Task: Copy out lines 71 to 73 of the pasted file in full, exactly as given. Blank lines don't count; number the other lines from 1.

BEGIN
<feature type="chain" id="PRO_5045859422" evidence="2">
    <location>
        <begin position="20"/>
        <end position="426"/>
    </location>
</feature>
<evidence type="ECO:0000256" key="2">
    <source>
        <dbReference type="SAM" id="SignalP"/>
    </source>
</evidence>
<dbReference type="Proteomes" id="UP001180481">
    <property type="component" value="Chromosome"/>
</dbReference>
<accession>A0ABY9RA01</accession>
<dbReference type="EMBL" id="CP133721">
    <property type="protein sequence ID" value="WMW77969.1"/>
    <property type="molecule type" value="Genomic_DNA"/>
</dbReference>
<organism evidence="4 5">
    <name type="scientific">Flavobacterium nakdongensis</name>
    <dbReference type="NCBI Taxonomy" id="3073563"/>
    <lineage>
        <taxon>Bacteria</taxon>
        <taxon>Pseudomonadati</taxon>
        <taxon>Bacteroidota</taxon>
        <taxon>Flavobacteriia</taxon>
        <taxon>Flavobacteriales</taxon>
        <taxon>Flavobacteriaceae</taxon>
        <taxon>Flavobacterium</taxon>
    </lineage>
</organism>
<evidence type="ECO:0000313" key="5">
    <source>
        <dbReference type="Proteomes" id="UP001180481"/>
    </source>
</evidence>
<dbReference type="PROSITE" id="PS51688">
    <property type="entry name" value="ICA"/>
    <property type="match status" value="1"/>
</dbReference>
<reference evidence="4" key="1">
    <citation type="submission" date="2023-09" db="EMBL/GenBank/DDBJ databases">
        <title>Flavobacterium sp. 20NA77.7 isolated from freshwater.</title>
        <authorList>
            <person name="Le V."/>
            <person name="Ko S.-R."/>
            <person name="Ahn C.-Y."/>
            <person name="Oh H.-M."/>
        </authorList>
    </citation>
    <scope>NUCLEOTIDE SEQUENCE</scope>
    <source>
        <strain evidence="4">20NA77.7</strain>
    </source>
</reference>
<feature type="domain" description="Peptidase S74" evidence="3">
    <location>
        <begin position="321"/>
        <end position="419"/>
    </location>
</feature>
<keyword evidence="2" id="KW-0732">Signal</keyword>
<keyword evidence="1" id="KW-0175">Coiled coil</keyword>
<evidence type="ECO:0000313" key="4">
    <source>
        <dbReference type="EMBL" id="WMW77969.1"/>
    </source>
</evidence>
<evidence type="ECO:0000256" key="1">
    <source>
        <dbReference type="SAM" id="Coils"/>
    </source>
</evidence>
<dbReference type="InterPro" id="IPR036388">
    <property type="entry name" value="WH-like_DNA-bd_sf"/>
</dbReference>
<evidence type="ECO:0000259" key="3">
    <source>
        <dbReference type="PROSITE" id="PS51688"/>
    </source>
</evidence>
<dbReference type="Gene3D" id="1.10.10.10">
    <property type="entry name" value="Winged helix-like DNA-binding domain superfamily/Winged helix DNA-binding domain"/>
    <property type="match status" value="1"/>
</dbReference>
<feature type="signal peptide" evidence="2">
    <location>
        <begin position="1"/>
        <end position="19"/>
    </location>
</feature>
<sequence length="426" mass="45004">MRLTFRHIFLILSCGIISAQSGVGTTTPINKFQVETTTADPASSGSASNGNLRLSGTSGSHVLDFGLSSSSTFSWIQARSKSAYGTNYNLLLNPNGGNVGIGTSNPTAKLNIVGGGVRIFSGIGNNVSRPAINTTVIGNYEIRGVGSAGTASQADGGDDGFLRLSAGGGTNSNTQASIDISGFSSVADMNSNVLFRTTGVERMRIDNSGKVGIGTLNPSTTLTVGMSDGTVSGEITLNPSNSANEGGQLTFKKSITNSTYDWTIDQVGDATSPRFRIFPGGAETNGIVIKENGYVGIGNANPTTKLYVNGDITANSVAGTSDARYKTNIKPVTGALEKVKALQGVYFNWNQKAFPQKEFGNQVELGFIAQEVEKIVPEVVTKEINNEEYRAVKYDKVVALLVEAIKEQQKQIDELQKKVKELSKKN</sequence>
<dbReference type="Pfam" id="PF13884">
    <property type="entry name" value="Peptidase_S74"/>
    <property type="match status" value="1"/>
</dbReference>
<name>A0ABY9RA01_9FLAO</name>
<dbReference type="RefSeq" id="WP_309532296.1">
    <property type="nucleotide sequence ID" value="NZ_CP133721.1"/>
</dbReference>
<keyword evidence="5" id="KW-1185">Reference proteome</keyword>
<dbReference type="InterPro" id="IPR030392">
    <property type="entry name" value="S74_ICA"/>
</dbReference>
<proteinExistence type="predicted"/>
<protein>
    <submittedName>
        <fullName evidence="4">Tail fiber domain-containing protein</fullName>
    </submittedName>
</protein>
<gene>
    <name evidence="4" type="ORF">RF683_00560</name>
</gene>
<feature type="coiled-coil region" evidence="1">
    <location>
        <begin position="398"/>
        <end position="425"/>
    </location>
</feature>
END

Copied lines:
    <source>
        <dbReference type="SAM" id="Coils"/>
    </source>